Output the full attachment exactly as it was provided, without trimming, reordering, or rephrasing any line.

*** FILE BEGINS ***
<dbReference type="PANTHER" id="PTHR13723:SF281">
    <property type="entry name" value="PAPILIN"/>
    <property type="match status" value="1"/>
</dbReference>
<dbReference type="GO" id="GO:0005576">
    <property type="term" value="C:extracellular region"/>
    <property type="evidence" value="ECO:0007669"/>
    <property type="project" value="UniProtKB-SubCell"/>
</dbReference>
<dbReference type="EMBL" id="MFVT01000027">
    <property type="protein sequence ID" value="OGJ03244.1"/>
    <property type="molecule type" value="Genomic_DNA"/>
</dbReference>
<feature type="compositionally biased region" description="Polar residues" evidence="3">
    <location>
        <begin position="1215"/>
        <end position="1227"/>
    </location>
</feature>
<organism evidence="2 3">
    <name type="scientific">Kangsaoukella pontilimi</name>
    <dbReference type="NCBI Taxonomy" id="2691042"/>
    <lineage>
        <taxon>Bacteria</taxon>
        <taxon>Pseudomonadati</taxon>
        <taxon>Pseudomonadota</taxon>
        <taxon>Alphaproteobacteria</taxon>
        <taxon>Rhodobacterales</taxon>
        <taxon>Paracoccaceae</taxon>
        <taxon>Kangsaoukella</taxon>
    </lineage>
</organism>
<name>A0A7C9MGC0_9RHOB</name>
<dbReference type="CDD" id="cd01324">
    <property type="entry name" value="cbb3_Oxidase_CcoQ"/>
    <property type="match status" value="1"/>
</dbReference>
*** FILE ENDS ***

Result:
<dbReference type="PANTHER" id="PTHR13723:SF281">
    <property type="entry name" value="PAPILIN"/>
    <property type="match status" value="1"/>
</dbReference>
<dbReference type="GO" id="GO:0005576">
    <property type="term" value="C:extracellular region"/>
    <property type="evidence" value="ECO:0007669"/>
    <property type="project" value="UniProtKB-SubCell"/>
</dbReference>
<dbReference type="EMBL" id="MFVT01000027">
    <property type="protein sequence ID" value="OGJ03244.1"/>
    <property type="molecule type" value="Genomic_DNA"/>
</dbReference>
<feature type="compositionally biased region" description="Polar residues" evidence="3">
    <location>
        <begin position="1215"/>
        <end position="1227"/>
    </location>
</feature>
<organism evidence="2 3">
    <name type="scientific">Kangsaoukella pontilimi</name>
    <dbReference type="NCBI Taxonomy" id="2691042"/>
    <lineage>
        <taxon>Bacteria</taxon>
        <taxon>Pseudomonadati</taxon>
        <taxon>Pseudomonadota</taxon>
        <taxon>Alphaproteobacteria</taxon>
        <taxon>Rhodobacterales</taxon>
        <taxon>Paracoccaceae</taxon>
        <taxon>Kangsaoukella</taxon>
    </lineage>
</organism>
<name>A0A7C9MGC0_9RHOB</name>
<dbReference type="CDD" id="cd01324">
    <property type="entry name" value="cbb3_Oxidase_CcoQ"/>
    <property type="match status" value="1"/>
</dbReference>